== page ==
Physicists may have created a strange new state of matter

  • Could create a different pattern of laser pulses quantum computers much more stable.
  • New research uses a Fibonaccia-inspired, non-repeating sequence to keep qubits running.
  • This creates a quasicrystal effect, with support in two dimensions instead of just one.

    Scientists have trained in new research atoms to show two forms of time at the same time, well, time. Although the phenomenon does not distract time from what you would expect when you go to the clock, matter exhibits behaviors from two different time modes, giving it special properties. Scientists believe this strange double time phenomenon is a new phase of matter.

    Researchers from a couple of US universities and Honeywell’s Quantinuum spin-off collaborated on the new paper, which appeared at the end of last month in the news Nature. The experimental setup consists of lasers and ytterbium atoms. Ytterbium is a metallic element whose arrangement of electrons makes it extremely suitable to respond to laser treatments in a certain region of the wave spectrum. To activate the new “dynamic topological phase,” scientists first hold ytterbium atoms in place using an electric ion field β€” such as a small magnet– then shoot them with the correct laser wavelength to supercool the ytterbium.

    Broomfield, Colorado-based Quantinuum is studying a particular quantum computer made of ten ytterbium atoms in a shared system. It is these ten atoms, held by the above-mentioned electric fields, that do the math. A group of atoms can tangled up– meaning they are intrinsically linked to a group that acts as one piece, despite being ten separate pieces. And within that, individual atoms can be tuned to represent different information.

    Think about how we write numbers. In binary, the largest ten-digit number is 1111111111, which is only 1,023 in total. But you can write ten digits in base 10, our usual counting numbers, and you get 9,999,999,999. This is achieved by simply increasing the number of possibilities each digit can choose from (0, 1) all the way to (0, 1, . . . . 8, 9). So what about a system where, theoretically, any of the ten atoms could be positioned? everywhere on the dial?

    If that sounds great, you’re not wrong! There are multiple reasons why scientists and industry speculators around the world are watching the field of quantum computers with bated breath. But there’s still a big catch, and that’s where this research comes in. The atoms in the quantum computer, known as quantum bits, or qubitsare very vulnerable, because we don’t have a good way to put them in the quantum state for long.

    That’s because of the observer principle in quantum physics: measuring a particle in a quantum state changes, and can even destroy the quantum state. In this case, that means unhooking all atoms from the shared yoke of entanglement. And worse, the ‘observer’ can be anything that happens in the complex soup of air and forces and particles surrounding the quantum computer.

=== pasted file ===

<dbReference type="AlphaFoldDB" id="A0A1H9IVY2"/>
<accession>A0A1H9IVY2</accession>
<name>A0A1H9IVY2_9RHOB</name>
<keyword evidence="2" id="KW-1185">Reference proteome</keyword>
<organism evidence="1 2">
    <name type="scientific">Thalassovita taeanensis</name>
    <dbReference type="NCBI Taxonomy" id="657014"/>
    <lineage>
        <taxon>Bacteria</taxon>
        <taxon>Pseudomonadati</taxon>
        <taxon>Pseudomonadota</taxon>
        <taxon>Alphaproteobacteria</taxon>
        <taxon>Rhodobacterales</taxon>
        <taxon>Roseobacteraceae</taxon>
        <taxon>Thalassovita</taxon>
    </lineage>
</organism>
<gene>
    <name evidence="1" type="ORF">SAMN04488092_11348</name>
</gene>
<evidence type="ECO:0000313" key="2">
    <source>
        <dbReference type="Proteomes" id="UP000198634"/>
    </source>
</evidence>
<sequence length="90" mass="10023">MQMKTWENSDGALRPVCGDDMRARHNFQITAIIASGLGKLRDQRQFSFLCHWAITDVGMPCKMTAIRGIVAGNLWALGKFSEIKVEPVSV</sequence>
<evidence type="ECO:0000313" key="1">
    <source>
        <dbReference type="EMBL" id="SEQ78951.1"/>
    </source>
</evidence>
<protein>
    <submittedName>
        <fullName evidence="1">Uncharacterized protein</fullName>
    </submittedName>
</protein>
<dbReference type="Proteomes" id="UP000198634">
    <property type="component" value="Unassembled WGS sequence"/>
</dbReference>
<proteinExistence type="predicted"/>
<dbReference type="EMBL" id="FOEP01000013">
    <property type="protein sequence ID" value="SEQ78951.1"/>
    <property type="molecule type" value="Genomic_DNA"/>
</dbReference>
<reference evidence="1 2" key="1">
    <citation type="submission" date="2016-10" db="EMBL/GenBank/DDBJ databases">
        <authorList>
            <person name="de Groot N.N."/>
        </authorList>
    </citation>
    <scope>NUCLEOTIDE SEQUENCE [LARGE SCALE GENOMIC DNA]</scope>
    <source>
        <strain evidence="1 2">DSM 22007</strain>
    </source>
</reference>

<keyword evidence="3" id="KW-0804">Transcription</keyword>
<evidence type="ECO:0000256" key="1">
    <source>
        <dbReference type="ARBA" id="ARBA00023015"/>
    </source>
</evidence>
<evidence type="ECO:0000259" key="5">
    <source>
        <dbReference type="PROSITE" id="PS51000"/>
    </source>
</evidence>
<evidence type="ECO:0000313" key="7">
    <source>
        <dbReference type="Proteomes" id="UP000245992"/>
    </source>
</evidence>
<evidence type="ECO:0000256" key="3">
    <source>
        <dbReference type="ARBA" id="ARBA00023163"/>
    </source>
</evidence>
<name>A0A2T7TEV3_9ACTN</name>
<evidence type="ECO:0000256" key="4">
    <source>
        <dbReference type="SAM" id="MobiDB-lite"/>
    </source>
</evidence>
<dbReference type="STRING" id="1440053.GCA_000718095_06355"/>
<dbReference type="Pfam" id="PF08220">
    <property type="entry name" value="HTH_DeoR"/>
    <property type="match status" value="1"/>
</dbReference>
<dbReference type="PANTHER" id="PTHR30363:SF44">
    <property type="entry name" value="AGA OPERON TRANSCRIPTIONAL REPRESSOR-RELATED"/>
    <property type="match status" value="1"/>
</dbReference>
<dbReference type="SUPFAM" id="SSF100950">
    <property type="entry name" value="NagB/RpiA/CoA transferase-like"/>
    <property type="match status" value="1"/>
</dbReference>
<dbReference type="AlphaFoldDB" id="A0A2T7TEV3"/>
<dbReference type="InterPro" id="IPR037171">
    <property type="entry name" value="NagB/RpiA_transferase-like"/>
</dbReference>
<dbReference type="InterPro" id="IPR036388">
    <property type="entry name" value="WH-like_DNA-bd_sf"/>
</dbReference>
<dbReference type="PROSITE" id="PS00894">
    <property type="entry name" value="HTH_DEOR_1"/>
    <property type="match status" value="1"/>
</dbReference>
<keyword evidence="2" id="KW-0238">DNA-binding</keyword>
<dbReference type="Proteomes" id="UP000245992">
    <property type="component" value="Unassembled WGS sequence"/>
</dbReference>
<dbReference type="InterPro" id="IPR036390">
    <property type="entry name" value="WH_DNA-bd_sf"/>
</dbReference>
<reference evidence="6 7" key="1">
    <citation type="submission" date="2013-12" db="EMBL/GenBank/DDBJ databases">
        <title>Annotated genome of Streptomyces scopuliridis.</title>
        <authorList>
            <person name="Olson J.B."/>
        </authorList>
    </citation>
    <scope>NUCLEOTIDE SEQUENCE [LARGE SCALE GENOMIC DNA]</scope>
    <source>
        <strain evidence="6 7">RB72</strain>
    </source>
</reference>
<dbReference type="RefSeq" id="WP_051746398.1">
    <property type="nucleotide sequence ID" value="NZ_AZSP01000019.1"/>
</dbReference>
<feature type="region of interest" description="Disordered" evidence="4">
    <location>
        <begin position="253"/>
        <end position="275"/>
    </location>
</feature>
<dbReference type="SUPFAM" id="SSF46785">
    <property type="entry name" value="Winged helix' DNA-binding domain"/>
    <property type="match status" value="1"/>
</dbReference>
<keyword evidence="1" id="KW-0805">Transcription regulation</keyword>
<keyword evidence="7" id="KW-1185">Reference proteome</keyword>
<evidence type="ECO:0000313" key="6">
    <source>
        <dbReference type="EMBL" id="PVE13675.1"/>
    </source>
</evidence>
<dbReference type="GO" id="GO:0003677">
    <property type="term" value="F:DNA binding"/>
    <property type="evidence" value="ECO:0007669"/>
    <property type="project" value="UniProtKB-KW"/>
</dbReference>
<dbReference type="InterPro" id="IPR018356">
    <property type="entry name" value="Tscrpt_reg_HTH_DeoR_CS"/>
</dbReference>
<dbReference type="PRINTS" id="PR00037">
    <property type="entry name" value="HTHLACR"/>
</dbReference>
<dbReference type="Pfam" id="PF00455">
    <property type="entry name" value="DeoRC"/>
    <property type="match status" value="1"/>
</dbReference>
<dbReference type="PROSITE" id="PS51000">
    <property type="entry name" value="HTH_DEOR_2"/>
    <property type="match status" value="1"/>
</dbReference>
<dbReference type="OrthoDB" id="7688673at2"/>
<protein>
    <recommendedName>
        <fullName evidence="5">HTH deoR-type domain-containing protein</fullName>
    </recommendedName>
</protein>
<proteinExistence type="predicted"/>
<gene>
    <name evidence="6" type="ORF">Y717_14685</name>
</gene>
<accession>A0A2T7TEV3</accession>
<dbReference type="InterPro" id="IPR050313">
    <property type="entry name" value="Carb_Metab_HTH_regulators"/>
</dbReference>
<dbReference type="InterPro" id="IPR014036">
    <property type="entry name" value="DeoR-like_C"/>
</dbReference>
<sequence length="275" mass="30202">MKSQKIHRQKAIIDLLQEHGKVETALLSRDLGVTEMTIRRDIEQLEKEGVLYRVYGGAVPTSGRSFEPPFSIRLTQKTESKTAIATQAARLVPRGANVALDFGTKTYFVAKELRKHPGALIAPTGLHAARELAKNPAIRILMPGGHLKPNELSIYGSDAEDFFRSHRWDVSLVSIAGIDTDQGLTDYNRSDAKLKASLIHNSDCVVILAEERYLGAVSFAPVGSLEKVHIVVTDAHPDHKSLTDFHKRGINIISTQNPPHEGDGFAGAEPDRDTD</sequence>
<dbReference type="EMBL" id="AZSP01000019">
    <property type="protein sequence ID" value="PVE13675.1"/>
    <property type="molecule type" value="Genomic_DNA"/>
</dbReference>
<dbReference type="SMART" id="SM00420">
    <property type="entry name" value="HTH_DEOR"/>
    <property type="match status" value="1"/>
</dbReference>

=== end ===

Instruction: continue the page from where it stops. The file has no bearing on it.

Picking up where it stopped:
Back to the new experiment. Although the ten atoms are entangled, they are fragile and must be more stable. Fill in three of the scientists of this research team. In 2018, they theorized that they could train the ytterbium atoms to kind of exist in two time streams at once. They were inspired by the Fibonacci sequence. In math, it is a sequence of integers that starts with zero and follows a simple rule: each number is equal to the sum of the previous two numbers. The start of the sequence would be 0, 1, 1, 2, 3, 5, 8, etc. The team pulsed the atoms with lasers that alternated in a pattern similar to the Fibonacci sequence, where the repetition of pulses grows by incorporating pieces that came before. But, critically, no piece repeats itself completely.

    By alternating pulses in this way, they created a quasicrystal, a term for a pattern that isn’t as regular or repeating as a real crystal, but has many of the same properties. The quasi-crystal occurs in two dimensions, by including the idea of ​​an alternating pulse as well as a “magnitude” of the pulse pattern of the Fibonacci sequence, such as an (x, y) line of lines. Those two dimensions each have their own version of the flow of time. And both are flattened and included in the only dimension of just one laser pulsing on and off.


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      Having the extra “support” of an added, virtual dimension of time helps to make the quantum computer a lot more stable, the researchers have confirmed four years after the first theory was formed. That’s because instead of just one mode of time symmetry, something introduced by a rhythmic pulse of lasers, this system has two modes. Such as a throat singerit ‘resonates’ simultaneously in two different patterns.

      The results of this experiment really speak for themselves. With traditional single-mode laser beams, the quantum computer stayed in the quantum state for 1.5 seconds, which is high for this type of test. But when the researchers turned on the Fibonacci-inspired quasicrystal pulses, the system stayed in the quantum state for 5.5 seconds β€” a lifetime in quantum computers.

      Quantinuum and its researchers are excited about the find, but there is still a lot of work to be done. Then they will find a way to merge this technology with a quantum computer system that actually does some math. Hopefully, the increased stability will help support the system, while leaving the qubits vulnerable to the observer effect.

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